WHO CARES ABOUT POOR WOMEN?

Half the Sky

Nicholas Kristof and Sheryl Wudunn, Half the Sky:  Turning Oppression into Opportunity for Women Worldwide.”

It took me longer than expected to read Half the Sky, not because it was badly written or uninteresting.  It took me a long time because the content made me sick, and I needed to set the book aside periodically to regain my composure.

It has taken me awhile to get around to blogging about the book for the same reason.  Even now, I feel nauseated as I write this post.  I am also afraid I will not be able to write for very long without descending into an incoherent howl of rage.

For these reasons, my post will be shorter than it probably should be.  The short version of this post is this:  READ THIS BOOK and then TAKE ACTION.  (At the end of the book, the authors provide the readers with specific, easy things we can do to help.)

The subject of Half the Sky is the oppression of women around the world.  Kristof and WuDunn, a husband-and-wife journalist team, call the oppression of women (especially poor, uneducated women) “the central moral challenge” of our time, and rightly so.

Kristoff and Wudunn
Kristoff and Wudunn

In their book they focus on a few major topics:  the sexual slave trade, female genital mutilation, honor killings, rape, and preventable maternal mortality.  I thought I was reasonably well-educated about the plight of women in the world today, and I had heard about the existence of all of these horrors.  However, I had no idea how wide-spread these abuses of women were.

Half the Sky is full of statistics.  Here are few examples:

  • “Our own estimate is that there are 3 million women and girls (and a very small number of boys) worldwide who can be fairly termed enslaved in the sex trade” (10).
  • “Approximately once every ten seconds, a girl somewhere in the world is pinned down. Her legs are pulled apart, and a local woman with no medical training pulls out a knife or razor blade and slices off some or all of the girl’s genitals.  In most cases, there is no anesthetic.”  (221)
  • A major study by the World Health Organization found that in most countries, between 30 percent and 60 percent of women had experienced physical or sexual violence by a husband or boyfriend. “Violence against women by an intimate partner is a major contributor to the ill health of women,” said the former director-general of WHO, Lee Jong-wook. (61)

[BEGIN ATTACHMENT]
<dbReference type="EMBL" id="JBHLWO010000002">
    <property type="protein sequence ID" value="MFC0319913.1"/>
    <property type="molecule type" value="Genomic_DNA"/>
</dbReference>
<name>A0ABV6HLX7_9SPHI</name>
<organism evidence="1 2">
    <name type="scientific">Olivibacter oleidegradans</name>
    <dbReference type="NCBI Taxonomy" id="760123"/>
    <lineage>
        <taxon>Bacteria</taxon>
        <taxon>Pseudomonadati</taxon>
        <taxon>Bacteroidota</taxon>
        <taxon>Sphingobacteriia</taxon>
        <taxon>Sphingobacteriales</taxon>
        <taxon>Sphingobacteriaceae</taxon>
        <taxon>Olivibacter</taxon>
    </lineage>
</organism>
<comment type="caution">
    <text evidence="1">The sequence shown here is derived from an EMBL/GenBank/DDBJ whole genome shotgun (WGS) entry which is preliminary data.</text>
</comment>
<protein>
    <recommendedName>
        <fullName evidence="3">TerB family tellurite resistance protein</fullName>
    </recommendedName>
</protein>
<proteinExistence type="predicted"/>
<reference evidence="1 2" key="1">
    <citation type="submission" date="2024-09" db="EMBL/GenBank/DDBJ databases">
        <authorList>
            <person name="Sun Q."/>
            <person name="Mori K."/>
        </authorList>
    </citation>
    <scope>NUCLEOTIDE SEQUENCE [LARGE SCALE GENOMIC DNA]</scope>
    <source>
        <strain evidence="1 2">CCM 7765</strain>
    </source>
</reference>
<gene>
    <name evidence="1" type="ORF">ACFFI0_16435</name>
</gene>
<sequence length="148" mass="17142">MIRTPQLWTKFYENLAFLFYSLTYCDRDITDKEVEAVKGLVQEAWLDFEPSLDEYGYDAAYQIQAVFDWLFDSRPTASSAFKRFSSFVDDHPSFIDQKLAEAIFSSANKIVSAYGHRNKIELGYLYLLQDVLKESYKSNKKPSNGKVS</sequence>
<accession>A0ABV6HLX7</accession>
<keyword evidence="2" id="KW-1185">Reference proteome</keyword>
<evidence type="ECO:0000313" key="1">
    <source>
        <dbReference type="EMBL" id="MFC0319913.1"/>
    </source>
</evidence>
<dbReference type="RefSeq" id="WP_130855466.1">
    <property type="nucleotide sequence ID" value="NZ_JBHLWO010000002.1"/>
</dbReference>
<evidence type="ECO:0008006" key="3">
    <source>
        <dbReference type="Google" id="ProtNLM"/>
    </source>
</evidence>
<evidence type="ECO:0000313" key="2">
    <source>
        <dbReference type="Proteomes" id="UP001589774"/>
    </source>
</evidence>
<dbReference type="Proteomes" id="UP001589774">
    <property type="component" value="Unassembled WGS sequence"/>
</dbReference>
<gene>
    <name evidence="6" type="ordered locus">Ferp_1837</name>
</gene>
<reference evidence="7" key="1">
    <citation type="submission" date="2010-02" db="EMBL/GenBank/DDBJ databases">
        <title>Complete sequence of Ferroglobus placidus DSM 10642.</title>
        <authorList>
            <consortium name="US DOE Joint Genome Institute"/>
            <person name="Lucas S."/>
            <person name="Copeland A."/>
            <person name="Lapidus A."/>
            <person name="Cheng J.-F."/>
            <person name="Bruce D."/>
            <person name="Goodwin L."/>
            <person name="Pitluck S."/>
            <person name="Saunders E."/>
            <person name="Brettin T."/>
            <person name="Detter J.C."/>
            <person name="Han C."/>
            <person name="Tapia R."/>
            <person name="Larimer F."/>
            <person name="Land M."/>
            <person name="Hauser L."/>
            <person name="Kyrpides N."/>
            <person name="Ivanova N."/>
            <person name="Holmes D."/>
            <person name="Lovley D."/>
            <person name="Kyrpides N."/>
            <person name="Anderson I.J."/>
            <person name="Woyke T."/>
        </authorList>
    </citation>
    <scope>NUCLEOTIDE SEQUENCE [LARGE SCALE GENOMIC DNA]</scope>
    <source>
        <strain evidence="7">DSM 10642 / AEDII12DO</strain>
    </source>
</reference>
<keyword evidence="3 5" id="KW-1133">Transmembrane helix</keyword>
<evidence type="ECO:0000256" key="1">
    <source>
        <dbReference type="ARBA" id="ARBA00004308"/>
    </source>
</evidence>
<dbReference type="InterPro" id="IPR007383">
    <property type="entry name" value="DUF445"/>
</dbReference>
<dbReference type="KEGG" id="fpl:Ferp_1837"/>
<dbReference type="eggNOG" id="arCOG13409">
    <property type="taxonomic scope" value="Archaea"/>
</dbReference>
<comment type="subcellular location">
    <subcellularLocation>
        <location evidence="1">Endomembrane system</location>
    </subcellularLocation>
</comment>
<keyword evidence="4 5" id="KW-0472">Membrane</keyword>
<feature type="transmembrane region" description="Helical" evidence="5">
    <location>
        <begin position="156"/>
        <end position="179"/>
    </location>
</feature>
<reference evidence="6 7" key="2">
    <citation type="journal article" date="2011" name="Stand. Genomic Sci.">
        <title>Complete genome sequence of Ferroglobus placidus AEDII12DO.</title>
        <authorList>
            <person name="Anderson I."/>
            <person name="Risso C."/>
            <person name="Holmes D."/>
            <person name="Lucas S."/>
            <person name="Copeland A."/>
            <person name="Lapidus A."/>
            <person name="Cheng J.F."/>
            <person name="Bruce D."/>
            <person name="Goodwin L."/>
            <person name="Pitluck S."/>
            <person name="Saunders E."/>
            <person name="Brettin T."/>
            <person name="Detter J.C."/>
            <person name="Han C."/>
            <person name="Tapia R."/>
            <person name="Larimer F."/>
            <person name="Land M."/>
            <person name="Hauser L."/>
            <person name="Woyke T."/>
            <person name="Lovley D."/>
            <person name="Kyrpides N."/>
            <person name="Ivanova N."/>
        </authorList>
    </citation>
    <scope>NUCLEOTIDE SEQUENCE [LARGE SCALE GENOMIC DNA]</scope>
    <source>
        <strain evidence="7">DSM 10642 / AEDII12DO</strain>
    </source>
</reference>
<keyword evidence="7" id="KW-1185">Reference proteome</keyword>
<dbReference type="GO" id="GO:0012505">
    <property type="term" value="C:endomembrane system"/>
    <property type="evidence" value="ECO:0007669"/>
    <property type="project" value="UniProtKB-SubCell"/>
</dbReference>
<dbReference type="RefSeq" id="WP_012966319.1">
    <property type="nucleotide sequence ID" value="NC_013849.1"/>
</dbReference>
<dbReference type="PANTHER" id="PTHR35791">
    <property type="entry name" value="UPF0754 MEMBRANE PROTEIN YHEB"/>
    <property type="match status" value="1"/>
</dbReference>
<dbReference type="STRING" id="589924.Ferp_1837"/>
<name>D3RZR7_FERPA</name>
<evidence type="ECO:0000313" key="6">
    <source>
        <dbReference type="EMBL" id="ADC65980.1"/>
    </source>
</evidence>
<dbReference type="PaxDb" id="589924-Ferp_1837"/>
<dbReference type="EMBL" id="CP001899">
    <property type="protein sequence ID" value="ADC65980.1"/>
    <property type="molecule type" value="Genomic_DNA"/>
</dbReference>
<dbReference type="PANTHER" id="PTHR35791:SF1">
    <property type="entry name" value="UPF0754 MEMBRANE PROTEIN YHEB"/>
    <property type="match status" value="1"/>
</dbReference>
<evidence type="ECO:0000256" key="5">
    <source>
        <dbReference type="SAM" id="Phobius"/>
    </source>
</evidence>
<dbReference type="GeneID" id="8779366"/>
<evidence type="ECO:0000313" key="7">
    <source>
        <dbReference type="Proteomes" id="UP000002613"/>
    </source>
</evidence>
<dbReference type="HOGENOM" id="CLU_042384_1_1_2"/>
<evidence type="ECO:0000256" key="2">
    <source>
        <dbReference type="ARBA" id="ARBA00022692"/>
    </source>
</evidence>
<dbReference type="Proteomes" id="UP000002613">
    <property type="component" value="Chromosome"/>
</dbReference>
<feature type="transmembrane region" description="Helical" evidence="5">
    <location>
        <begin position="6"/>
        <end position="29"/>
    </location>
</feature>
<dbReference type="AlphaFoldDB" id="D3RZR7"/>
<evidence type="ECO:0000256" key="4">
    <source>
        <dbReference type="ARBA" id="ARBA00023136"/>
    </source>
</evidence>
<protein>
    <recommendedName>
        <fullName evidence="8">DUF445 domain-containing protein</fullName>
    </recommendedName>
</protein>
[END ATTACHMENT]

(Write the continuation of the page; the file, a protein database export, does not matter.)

Most people, though, do not respond emotionally to statistics.  We respond to stories of real people, and so that is what Kristoff and WuDunn focus on their book.  They get to know women from around the world who have endured horrific abuses, and they share their stories with us.

The positive message from this book, and it is a major one, is that these abuses of women are not inevitable.  The women interviewed by Kristof and WuDunn are not just victims; they are survivors who have gone on to achieve some success in their lives.

How did these success stories happen?   I am oversimplifying the answer, but basically it is education and microfinance.   Women everywhere, of every class, can be victims of oppression, but poor, uneducated ones are the most vulnerable.   This exchange between Kristof and an Indian policeman monitoring the border between India and Nepal exemplifies the callous attitude many people have towards poor women, especially when they are uneducated.  The Indian officer explained to Kristof that he was looking for terrorists or terror supplies.

“What about trafficked girls?”  Nick asked.  “Are you keeping an eye out for them? There must be a lot.”

“Oh, a lot.  But we don’t worry about them.  There’s nothing you can do about them.”

“Well, you could arrest the traffickers.  Isn’t trafficking girls as important as pirating DVDs?”

The intelligence officer laughed genially and threw up his hands.

“Prostitution is inevitable.”  He chuckled.  “There has always been prostitution in every country.  And what’s a young man going to do from the time when he turns eighteen until when he gets married at thirty?”

“Well, is the best solution really to kidnap Nepali girls and imprison them in Indian brothels?”

The officer shrugged, unperturbed.  “It’s unfortunate,” he agreed.  “These girls are sacrificed so that we can have harmony in society.  So that good girls can be safe.”

“But many of the Nepali girls being trafficked are good girls, too.”

“Oh, yes, but those are peasant girls.  They can’t even read.  They’re from the countryside.  The good Indian middle-class girls are safe.” (23-24)

 Clearly, poor, uneducated women are expendable.  One way to help remedy this situation, is to provide poor women with the opportunity to be educated and to have ways to support themselves financially.

Doing this, obviously, takes money, but not that much by western standards.   Kristof and WuDunn document many, many cases of women’s lives that are transformed when they are given the opportunity to learn and the opportunity to start small businesses.  Sometimes as little as $100 can be enough to start a woman on her own successful business.

At the end of their book, they list some very specific things we readers can do to help ease the sufferings of at least one woman.  As they write in their preface:

 “We hope to recruit you to join an incipient movement to emancipate women and fight global poverty by unlocking women’s power as economic catalysts.  That is the process under way—not a drama of victimization but of empowerment, the kind that transforms bubbly teenage girls from brothel slaves into successful businesswomen.

This is a story of transformation.  It is change that is already taking place, and change that can accelerate if you’ll just open your heart and join in.”  (xxii)

For information on how you can help, click here

Part 1 of Minnesota Couch Warmer’s Guide to China: Common Expressions